Academic journal article Jerusalem Quarterly

Critical Geographies of Jerusalem and Palestine

Academic journal article Jerusalem Quarterly

Critical Geographies of Jerusalem and Palestine

Article excerpt

Unorthodox Geography: Critical Geographies of Jerusalem and Palestine

Few matters engender more attention in Palestine than geography. As an intellectual pursuit, geography has been understood as the study of the features of the Earth’s surface. As a practical subject, it is traditionally understood as the material landscape upon which human activity takes place. Like those in other academic fields, geographers produced knowledge - including descriptions, maps, and surveys - in the service of modern colonial projects. And for many people, alas, “geography” merely evokes an unpleasant secondary school subject.

Yet the academic discipline of geography has been experiencing a rebirth as a field of sharp critical inquiry. Spared a rigid emphasis on canonical texts, geography departments in many countries have become hubs of unorthodox thinking, working to rethink the relation of society and space. Especially in areas like visualization (including but not limited to maps) and human-environment relations, geographers and others are pioneering new political, environmental, and economic horizons of analysis. Powered by a heterogeneous understanding of space, scholars working in what has come to be called “critical geography” consider social and environmental relations through coproduction of space and time. In this way, critical geographers understand power to be produced and performed through, rather than on, space.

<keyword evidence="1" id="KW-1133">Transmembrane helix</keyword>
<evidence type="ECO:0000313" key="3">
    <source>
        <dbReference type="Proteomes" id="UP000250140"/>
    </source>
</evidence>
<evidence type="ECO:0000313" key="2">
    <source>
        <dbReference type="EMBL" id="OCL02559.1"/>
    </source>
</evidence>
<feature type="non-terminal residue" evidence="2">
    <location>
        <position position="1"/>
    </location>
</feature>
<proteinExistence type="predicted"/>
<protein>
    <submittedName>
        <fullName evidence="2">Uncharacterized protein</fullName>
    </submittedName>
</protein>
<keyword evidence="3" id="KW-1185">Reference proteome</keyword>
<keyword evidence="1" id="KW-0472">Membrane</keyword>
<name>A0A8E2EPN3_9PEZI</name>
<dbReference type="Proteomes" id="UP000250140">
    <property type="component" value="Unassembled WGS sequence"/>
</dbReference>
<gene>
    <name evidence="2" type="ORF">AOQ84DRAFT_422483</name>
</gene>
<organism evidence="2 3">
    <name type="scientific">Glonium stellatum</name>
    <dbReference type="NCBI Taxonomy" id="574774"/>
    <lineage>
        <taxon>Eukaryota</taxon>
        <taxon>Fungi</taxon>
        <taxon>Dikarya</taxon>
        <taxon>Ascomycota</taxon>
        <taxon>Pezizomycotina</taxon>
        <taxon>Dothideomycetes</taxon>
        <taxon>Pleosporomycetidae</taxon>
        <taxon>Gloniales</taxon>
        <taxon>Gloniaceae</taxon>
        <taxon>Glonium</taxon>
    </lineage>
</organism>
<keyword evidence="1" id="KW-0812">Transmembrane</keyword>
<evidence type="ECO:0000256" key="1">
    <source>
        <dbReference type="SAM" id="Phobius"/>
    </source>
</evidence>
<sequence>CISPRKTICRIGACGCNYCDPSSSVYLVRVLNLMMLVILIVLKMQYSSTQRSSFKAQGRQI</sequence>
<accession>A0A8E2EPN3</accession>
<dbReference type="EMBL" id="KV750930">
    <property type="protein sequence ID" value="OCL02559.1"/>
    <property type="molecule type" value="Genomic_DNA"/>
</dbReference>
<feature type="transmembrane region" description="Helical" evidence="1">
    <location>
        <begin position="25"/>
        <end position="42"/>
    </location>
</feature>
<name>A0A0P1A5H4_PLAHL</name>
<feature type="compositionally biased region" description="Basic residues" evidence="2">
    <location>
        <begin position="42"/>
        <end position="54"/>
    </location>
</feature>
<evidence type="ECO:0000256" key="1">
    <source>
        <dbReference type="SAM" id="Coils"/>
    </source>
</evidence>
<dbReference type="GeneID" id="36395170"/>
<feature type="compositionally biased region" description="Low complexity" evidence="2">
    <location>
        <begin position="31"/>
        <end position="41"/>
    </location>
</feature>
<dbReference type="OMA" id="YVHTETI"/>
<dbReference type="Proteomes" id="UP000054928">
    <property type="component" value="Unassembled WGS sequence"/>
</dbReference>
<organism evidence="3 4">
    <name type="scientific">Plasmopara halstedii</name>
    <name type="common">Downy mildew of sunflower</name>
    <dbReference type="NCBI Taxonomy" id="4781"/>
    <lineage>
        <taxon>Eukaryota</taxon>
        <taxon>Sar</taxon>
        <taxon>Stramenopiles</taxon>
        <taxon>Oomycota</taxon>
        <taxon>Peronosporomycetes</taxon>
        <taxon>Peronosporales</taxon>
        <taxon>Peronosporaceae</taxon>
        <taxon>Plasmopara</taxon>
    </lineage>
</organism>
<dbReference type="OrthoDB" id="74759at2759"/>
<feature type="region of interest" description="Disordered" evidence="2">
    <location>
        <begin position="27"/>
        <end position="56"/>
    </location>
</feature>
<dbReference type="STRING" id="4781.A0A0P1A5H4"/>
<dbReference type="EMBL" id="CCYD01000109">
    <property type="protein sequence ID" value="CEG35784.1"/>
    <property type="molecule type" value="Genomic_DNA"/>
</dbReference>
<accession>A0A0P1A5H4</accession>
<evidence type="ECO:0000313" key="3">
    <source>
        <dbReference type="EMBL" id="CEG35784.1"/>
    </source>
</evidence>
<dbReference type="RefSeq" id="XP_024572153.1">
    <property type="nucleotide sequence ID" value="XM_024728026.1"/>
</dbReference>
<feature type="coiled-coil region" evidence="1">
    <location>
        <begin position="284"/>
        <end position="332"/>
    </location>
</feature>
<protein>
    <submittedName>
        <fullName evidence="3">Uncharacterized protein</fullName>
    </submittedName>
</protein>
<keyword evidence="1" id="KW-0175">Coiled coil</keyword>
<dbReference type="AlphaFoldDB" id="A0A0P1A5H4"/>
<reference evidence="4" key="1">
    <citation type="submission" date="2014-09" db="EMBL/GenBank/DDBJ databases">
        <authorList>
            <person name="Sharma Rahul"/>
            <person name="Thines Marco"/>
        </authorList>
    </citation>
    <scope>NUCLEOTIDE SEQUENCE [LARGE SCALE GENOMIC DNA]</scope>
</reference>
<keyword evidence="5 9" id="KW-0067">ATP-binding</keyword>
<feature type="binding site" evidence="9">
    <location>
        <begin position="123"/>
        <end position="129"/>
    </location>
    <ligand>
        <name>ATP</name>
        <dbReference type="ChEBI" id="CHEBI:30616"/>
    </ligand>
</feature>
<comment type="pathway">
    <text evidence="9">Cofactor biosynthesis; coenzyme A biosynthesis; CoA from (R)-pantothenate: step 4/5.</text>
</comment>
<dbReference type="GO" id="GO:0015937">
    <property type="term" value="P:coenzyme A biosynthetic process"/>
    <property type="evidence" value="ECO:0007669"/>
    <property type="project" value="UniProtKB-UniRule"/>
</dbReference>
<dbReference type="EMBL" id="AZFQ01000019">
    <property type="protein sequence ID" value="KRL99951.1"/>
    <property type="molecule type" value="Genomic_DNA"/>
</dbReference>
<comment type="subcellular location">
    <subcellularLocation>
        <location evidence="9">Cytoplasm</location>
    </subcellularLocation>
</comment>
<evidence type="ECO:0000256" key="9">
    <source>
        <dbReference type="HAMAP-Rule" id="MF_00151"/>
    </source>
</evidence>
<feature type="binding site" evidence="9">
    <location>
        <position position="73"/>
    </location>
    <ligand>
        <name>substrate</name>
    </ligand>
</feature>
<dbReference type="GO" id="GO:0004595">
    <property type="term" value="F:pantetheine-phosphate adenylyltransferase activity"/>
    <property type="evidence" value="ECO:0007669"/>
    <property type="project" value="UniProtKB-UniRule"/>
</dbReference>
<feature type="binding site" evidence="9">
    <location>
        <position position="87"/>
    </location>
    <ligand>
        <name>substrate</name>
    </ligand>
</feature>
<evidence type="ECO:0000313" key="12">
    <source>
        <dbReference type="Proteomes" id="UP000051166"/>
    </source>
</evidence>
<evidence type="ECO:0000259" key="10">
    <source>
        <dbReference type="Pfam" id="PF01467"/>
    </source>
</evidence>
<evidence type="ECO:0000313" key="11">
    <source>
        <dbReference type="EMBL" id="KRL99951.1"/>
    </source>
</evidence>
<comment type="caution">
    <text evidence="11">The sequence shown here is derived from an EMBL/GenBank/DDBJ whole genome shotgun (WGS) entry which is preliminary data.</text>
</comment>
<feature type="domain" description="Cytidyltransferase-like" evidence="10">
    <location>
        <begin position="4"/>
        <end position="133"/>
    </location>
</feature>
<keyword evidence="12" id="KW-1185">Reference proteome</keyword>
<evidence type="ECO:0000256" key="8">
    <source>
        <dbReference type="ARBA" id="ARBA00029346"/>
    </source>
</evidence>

A critical notion of geography as an uneven field of power has clear implications for understanding of Palestine. Although not necessarily associated with academic geography, I argue that both Edward W. Said and Mahmoud Darwish differently examined Palestine with a critical geographical lens. Said sought to upend Palestine as a continuous, static space, drawing from Antonio Gramsci’s notion that territory is productive of social formations rather simply the their stage. Emerging from another trajectory, Darwish remade Palestinian time-spaces of displacement and ruin, rejecting the now-predictable geographical frames of thought, present or past. More recently, younger generations of researchers have followed in the traditions of Said and Darwish, producing original examinations of Palestinian spatiality.

In this context, 2015 brought an important surge in critical geography work on, and in, Palestine. The Seventh International Conference on Critical Geography, “Precarious Radicalism on Shifting Grounds: Towards a Politics of Possibility,” was brought to Ramallah in the summer of 2015 by an innovative group of young geographers. …

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